Please Know...

As I come to know the men and women of Kensington, specifically the homeless and addicted, their stories become increasingly sensitive and personal. Their collective story is what I am trying to share with you as my way of breaking the stereotypical beliefs that exist in regard to these fine people. Names are rarely their actual names and wherever I can do so, I might use the opposite pronoun (his/her, etc.) just to help increase their privacy.

Saturday, September 23, 2017

Was this really necessary?

Every once in awhile I do a video instead of typing something up. This is one of those moments.

Friday, September 22, 2017

Tomato Tomoto Connive Survive

  1. Synonyms: Scheme, Conspire, Plot
  2. to plan secretly to do something, usually something wrong or illegal
  3. to pretend not to know about or do nothing to stop a wrongful or illegal act, thus showing encouragement of or consent to the act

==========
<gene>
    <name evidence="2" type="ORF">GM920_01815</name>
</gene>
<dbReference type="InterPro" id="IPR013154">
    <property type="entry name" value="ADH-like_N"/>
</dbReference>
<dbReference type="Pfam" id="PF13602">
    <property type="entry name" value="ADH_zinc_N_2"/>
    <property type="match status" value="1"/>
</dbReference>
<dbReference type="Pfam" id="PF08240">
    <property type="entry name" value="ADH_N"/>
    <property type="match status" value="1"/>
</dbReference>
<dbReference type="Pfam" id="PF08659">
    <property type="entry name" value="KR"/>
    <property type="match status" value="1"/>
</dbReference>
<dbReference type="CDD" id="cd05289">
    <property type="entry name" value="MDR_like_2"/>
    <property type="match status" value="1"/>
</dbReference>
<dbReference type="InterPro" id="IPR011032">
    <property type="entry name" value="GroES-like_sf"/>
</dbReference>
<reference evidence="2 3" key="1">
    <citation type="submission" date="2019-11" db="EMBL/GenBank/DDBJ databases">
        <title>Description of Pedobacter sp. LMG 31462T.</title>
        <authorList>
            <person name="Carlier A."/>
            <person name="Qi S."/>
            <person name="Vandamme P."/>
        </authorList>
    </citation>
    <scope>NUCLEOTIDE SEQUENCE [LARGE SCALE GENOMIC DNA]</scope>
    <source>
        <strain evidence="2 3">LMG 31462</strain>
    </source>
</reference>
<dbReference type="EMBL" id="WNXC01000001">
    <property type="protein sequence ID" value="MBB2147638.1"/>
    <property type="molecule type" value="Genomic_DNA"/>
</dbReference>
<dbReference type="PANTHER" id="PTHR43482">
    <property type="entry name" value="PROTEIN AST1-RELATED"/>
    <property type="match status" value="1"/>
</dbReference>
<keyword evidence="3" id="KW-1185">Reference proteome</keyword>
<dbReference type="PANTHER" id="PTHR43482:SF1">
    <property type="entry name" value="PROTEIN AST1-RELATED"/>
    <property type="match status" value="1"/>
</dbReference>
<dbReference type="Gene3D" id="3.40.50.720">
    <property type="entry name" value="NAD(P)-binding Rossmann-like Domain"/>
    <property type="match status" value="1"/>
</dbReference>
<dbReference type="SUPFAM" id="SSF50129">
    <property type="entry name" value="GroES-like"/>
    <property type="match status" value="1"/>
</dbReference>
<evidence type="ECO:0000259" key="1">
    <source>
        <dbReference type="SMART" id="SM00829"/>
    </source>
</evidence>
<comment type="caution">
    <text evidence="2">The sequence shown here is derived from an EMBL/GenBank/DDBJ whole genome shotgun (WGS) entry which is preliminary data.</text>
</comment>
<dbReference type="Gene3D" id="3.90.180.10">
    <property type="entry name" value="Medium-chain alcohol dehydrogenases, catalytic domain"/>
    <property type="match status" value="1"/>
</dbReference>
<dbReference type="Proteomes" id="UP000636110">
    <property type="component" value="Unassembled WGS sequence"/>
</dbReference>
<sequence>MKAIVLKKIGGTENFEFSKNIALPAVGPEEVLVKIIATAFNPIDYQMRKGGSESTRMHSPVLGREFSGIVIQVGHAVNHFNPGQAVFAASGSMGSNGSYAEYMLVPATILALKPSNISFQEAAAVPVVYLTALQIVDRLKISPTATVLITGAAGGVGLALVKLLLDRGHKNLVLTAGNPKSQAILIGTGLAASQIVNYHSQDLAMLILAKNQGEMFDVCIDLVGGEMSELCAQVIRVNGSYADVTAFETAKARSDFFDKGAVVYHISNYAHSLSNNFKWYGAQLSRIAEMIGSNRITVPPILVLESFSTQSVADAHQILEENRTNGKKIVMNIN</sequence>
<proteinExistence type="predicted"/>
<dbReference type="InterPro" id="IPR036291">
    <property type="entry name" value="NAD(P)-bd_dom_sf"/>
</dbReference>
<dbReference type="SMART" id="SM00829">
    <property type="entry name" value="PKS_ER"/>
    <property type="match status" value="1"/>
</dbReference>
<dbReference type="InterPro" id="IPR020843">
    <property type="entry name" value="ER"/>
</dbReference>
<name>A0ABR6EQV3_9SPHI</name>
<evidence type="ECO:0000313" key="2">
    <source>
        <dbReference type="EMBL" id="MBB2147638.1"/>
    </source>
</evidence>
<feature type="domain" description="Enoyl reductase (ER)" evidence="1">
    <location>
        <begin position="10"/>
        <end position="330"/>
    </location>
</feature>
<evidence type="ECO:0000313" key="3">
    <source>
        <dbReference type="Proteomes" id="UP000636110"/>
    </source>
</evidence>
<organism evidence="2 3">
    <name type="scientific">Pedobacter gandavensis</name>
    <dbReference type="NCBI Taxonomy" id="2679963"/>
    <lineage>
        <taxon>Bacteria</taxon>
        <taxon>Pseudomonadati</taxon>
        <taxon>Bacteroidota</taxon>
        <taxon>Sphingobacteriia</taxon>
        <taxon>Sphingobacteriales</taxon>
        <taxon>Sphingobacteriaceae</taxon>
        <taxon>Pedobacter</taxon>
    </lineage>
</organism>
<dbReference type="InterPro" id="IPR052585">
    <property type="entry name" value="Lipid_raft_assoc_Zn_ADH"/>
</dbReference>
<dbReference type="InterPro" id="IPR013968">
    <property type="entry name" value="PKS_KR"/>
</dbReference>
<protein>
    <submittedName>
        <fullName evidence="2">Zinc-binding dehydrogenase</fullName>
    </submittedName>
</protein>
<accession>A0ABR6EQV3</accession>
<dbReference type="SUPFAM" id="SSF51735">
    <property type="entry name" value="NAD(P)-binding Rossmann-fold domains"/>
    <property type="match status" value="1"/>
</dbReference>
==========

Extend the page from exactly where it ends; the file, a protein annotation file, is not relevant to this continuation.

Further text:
1. Synonyms: Stay Alive, Live to Tell the Tale, Continue To Exist
  2. intransitive verb to remain alive or in existence or able to live or function, especially succeed in staying alive when faced with a life-threatening danger
  3. transitive verb to come through a life-threatening experience or a period of difficulty and remain alive, in existence, or in a previous position or life

Since starting this ministry of serving homeless and addicted men and women, I’ve been connived a few times.  In blissful ignorance, I have found myself in some interesting situations of which I’m not going to discuss details other than to say Lisa Ling of CNN would probably give me a high-five and ask me to do a guest appearance on her next show.  Enough said…

The more innocent side of homeless addicted conniving includes taking more clothes than any one person personally needs from donations from people like me and selling those clothes that they’ve just been given for a dollar or two each, selling lucies (individual cigarettes for much more than their per pack price) and more.

It’s not until I merged the words connive and survive that I found peace in knowing that no matter what I do, I will be connived by a few men and women who are desperately trying to survive the hellish trap of homeless drug addiction.

Living Example: